Cudahy Honors Arbor and Earth Days
Local sausage maker also honored
By Becky Sobczak
Cudahy celebrated two holidays, Earth Day and Arbor Day, at City Hall this past Saturday, with a citywide trash pick-up in the morning and annual tree planting ceremony in the afternoon.
The city was recognized for its 22nd year as a member of the Tree City USA program, which is a tree planting and tree care program established by the Arbor Day Foundation. Milwaukee, Greenfield, and Brookfield are other nearby Tree City USA cities.
The entryway inside of City Hall was full of information about the Tree City USA program, and this year’s plaque was prominently displayed.
Inside City Hall, volunteers of all ages welcomed members of the community and thanked them for their support by offering doughnuts, hot dogs, soft drinks, and dessert. Elementary school children worked the tables that were covered in countless pamphlets offering information about the importance of trees and clean water in every community, as well as summer science journals for their elementary-aged acquaintances.
After a morning trash clean up around the city, the festivities concluded with the annual tree planting ceremony led by Cudahy mayor Tony Day. Each year, a tree is planted at the event and dedicated to a member of the community. This year’s tree was dedicated to Eddie Adamczyk, a long time member of the Cudahy community. His family was present at the tree dedication and, using a special golden shovel, placed the first shovels of dirt onto the young tree.
Adamczyk owned Adamczyk Foods, a Cudahy food store that specialized in meats. The sausage store has been in business since Adamczyk’s father opened it in 1925. Eddie and his wife Birdie prepared and sold a variety of sausages for decades before Eddie’s death last year.
Kim Sebastian, the Wisconsin Department of Natural Resources representative who spoke at the ceremony, said, “The dedication is a great way to memorialize and recognize people.”
Tree City USA
There are more than 3400 different communities in the country involved in the Tree City USA program, <website http://www.arborday.org/programs/treeCityUSA/index.cfm> 180 of which are located in Wisconsin. In order to qualify as a Tree City USA city, a community must meet four standards.
1. The community must have an operational tree board or department.
2. The community must designate the establishment of a tree care ordinance.
3. A community forestry program must be established with an annual budget of at least $2 per capita.
4. The community must take part in an Arbor Day observance and proclamation.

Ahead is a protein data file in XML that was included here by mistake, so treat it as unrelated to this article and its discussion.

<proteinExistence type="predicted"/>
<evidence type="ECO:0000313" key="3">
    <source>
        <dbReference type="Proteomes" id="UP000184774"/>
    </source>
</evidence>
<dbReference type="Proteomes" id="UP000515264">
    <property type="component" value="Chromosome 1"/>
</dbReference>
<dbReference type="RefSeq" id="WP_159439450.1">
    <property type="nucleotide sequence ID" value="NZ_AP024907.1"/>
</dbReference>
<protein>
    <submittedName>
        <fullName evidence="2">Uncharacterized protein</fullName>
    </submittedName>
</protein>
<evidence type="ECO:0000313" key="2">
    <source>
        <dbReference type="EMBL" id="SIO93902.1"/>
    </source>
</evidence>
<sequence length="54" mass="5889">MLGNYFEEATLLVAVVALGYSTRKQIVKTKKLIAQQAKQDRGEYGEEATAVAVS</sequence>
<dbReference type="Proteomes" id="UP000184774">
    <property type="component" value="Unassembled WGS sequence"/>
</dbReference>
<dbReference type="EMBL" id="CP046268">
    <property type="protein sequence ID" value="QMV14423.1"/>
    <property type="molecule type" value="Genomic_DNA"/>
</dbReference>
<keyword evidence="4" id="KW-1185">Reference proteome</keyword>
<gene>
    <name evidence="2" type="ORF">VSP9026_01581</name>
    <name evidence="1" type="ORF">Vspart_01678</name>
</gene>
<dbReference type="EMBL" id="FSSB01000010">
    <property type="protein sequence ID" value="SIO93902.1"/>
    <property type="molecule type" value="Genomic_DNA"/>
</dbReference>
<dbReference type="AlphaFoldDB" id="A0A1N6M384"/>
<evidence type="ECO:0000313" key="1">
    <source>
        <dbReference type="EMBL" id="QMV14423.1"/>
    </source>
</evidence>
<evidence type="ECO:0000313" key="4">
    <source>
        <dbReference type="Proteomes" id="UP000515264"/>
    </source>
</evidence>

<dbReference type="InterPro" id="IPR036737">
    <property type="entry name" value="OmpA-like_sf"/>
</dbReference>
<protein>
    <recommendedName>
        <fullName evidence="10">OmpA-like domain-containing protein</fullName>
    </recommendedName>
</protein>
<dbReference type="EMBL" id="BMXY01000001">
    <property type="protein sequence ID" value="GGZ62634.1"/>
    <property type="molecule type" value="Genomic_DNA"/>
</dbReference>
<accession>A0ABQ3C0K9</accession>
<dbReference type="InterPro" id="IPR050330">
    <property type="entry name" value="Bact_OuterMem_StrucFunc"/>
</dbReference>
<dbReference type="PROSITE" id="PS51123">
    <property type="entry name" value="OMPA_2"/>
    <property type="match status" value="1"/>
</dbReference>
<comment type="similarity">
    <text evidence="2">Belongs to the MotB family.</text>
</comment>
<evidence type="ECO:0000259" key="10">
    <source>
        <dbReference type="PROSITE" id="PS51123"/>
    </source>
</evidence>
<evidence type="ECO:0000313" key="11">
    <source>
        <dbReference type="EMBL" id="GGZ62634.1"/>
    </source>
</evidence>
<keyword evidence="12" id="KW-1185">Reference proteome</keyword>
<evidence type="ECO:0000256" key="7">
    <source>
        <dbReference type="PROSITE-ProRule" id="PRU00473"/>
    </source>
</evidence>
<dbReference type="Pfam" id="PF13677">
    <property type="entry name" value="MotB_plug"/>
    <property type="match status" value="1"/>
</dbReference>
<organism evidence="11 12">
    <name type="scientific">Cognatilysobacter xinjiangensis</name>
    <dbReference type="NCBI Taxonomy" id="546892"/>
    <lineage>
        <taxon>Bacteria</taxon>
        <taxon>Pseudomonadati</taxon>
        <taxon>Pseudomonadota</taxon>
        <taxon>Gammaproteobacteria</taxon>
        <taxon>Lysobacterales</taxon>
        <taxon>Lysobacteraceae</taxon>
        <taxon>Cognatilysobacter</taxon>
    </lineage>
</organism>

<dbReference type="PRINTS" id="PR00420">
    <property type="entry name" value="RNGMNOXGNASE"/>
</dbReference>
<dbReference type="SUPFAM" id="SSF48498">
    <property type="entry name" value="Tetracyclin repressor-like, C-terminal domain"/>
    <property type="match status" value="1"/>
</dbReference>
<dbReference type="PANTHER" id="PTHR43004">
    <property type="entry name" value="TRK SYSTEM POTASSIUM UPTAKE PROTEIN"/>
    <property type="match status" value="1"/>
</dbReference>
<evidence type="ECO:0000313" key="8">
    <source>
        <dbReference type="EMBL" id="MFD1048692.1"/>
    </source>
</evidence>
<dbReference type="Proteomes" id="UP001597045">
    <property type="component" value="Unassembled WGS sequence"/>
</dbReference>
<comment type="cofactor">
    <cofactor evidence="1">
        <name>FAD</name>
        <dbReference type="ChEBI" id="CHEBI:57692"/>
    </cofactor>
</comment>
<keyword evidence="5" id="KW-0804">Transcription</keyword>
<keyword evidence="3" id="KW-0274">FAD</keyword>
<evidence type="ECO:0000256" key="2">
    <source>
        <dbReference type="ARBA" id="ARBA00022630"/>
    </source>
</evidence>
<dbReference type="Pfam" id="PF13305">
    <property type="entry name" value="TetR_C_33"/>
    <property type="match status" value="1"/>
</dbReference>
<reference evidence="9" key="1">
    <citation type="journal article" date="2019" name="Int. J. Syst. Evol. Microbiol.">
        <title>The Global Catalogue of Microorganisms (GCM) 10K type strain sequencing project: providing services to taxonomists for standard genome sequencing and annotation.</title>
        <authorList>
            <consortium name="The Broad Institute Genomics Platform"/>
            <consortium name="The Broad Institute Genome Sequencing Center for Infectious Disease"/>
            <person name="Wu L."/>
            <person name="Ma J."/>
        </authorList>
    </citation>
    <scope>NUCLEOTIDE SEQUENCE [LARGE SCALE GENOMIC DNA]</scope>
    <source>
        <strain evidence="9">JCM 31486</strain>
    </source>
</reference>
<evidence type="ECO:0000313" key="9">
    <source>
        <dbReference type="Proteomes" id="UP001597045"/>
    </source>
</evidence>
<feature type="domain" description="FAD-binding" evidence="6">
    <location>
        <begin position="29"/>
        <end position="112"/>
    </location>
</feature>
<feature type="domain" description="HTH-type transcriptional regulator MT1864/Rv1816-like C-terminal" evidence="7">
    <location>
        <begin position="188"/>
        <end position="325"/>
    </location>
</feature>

The organization cites a number of possible benefits that can come along with becoming a member of the program. Among them are education, public image, citizen pride, financial assistance, and publicity.
Financial assistance can come in the form of grant money for trees or forestry programs. Officials can, at times, have more confidence in communities that are established Tree City USA participants.
The organization said that being a member of its program is good for public image. Tree City USA signs can be displayed at a community’s entrance and can signal to visitors that they are entering an area that cares about the environment.
The organization also said that public presentation of the Tree City USA award boasts positive publicity opportunities. It is also a free way to reach large numbers of people with relevant information on tree care.
This year’s presentation of the Tree City award took place at City Hall, but the annual Arbor Day tree-planting event has seen trees planted in other locations around Cudahy.
Sebastian said, “City Hall and the library are two of the focal points. Occasionally they have planted at schools and done some other projects.”
The City of Cudahy Tree Board provided each person in attendance with white pine seedlings, which came with planting instructions.
White pine is native to Midwest and northeastern North America, growing as far south as Georgia and as far north as Newfoundland, Canada.
The seedlings were purchased with proceeds from fundraisers conducted by the Cudahy Lions Club. Club President Paul Baerwald said, “All of the money that we raise in our fundraisers goes back into the community. For instance, this Arbor Day, we supplied all the tree seedlings that they are handing out.”
In addition to planting instructions, the seedlings also offered facts on the benefits of trees, such as, “trees produce oxygen and filter the air,” and, “trees help prevent flooding and soil erosion.”
The 2011 Tree City USA tree was planted outside the entrance to the Cudahy City Hall. After the Adamczyk family shoveled dirt on the tree, Mayor Day invited the children in attendance to grab a shovel and help take part in the planting.
It was not only the children who were excited about the event.
Sheboygan native Erin Terbeek said she planned on planting the white pine seedlings in her backyard.
“Trees are pretty awesome,” Terbeek said.